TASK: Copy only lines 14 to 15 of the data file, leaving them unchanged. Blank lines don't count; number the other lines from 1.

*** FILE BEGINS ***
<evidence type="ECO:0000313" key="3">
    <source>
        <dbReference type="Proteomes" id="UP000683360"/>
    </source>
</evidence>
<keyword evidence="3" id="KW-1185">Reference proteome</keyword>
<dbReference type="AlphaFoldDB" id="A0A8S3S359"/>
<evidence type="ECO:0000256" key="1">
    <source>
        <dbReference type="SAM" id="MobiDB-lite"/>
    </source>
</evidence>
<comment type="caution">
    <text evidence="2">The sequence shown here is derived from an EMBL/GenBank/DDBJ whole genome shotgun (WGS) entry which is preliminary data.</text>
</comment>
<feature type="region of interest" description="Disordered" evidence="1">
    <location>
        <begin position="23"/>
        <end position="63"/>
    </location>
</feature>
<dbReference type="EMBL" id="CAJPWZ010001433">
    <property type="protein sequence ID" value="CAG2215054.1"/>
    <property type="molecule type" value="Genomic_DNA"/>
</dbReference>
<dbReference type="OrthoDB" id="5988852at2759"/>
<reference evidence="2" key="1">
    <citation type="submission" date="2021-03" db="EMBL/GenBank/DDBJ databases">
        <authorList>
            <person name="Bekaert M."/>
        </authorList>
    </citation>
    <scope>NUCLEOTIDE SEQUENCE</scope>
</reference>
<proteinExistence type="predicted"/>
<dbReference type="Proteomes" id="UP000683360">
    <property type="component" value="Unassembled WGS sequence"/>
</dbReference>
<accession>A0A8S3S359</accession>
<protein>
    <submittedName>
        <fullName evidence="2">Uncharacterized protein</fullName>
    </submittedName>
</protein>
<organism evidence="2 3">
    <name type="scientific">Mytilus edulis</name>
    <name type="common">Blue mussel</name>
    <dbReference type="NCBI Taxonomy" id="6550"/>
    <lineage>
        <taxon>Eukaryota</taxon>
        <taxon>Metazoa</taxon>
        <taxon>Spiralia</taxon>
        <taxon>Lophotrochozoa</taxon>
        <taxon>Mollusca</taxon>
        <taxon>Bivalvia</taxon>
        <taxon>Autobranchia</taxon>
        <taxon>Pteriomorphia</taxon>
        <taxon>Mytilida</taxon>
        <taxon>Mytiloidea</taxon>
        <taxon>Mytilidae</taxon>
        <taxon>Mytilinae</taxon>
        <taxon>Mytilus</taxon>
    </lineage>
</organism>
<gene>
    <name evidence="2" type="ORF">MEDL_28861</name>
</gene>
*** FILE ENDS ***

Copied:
    <text evidence="2">The sequence shown here is derived from an EMBL/GenBank/DDBJ whole genome shotgun (WGS) entry which is preliminary data.</text>
</comment>